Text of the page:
Kirstenbosch National Botanical Garden is home to the most diverse array of flora in the world. The garden is a world-class habitat and offers incredible picnic spots for families on a sunny day. There is a coffee shop and restaurant, but visitors are welcome to bring their own picnic blanket and snacks for a day in the pristine environment. Every Sunday afternoon during the summer season, there is an outdoor concert held at the music stage. This is a magical way to spend an afternoon and evening – listening to some of the finest local music in the open-air.
Kirstenbosch is also home to some of the oldest plants in the world – cycads (Encephalartos species). These palm-like plants are often called ‘living fossils’ because they have remained remarkably unchanged from millions of years ago. Cycads have grown since the Jurassic Era, some 150 to 200 million years ago. Visitors to Kirstenbosch also need to take a walk along the Boomslang – a steel and wooden walkway that weaves its way along the tree canopy. This structure was designed to look like a snake and is remarkably well integrated into the treeline. Entrance to the gardens will cost R75 for adults, R20 for children over six years old and there is free entrance to kids under six years of age.
10. Wine tasting at a farm in the area
You cannot visit Cape Town without having a wine tasting experience at one of the scores of wine farms in the area. Many visitors believe that you need to travel out to the Cape Winelands to find the wine farms, but there are numerous establishments right in the heart of Cape Town itself. Some of the oldest Cape wineries are still going in Constantia.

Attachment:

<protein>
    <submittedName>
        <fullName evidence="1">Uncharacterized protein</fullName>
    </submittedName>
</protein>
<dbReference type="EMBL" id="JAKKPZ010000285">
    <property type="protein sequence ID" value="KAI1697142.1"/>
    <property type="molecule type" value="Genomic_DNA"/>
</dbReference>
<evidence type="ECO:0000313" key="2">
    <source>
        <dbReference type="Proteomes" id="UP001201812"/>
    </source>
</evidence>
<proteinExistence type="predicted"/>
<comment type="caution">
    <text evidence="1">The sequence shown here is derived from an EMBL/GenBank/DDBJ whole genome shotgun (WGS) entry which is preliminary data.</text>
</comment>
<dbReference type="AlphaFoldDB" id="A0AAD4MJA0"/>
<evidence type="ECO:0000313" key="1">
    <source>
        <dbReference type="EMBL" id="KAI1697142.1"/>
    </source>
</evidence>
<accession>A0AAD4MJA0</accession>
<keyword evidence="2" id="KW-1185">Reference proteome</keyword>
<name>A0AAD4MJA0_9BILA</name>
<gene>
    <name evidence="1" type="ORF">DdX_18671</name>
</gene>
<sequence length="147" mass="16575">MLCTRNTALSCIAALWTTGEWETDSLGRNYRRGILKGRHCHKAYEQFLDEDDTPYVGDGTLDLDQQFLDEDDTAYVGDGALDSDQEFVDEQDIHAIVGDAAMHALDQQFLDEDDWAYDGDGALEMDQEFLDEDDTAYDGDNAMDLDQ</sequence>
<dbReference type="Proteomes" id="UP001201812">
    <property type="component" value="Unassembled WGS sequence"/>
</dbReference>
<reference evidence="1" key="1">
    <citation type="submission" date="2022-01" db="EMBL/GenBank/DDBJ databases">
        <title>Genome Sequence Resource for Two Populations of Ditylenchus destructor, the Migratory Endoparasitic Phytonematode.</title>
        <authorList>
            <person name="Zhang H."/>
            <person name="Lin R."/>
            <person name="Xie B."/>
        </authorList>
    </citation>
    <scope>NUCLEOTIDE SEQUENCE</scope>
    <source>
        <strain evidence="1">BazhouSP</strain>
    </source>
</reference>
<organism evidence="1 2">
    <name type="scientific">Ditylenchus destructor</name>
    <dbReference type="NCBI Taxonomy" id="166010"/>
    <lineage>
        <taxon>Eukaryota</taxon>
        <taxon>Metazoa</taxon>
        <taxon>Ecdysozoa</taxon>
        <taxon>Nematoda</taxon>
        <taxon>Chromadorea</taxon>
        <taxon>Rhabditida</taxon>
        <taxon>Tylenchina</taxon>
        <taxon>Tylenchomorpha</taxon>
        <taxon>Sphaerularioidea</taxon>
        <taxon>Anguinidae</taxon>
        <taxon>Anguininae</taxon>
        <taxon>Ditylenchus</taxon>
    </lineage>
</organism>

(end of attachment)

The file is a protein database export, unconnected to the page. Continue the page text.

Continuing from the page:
Book a lunch at any one of these venues and try some of Cape Town’s unique wines. We can give you some helpful tips to select a wine farm, depending on your preference for food, views and prices. Constantia is home to the most wine farms in Cape Town, but more exist all around the region, including Noordhoek and Hout Bay.
These are just a few of the incredible experiences and destinations that visitors can enjoy while on holiday in Cape Town. There is no doubt that while you are here, you will hear of countess other activities to try. There is never a dull moment in Cape Town – it is impossible to be bored here. So make the most of your trip and immerse yourself in the culture, views and activities of the Western Cape.
Images: Joshua Oates
Cape Town Villas has over 17 years of experience in the hospitality industry. We are based in Cape Town and, as locals, we can offer guests the best options and advice for accommodation and holiday experiences. Cape Town Villas can provide surety and a guarantee that our properties are of world-class standards.
Our properties are located all around Cape Town and the Western Cape, including Knysna and Plettenberg Bay. As these properties are owned by different people, we operate on an inquiry-only basis. Get in touch with one of our Villa experts for all the information you will need.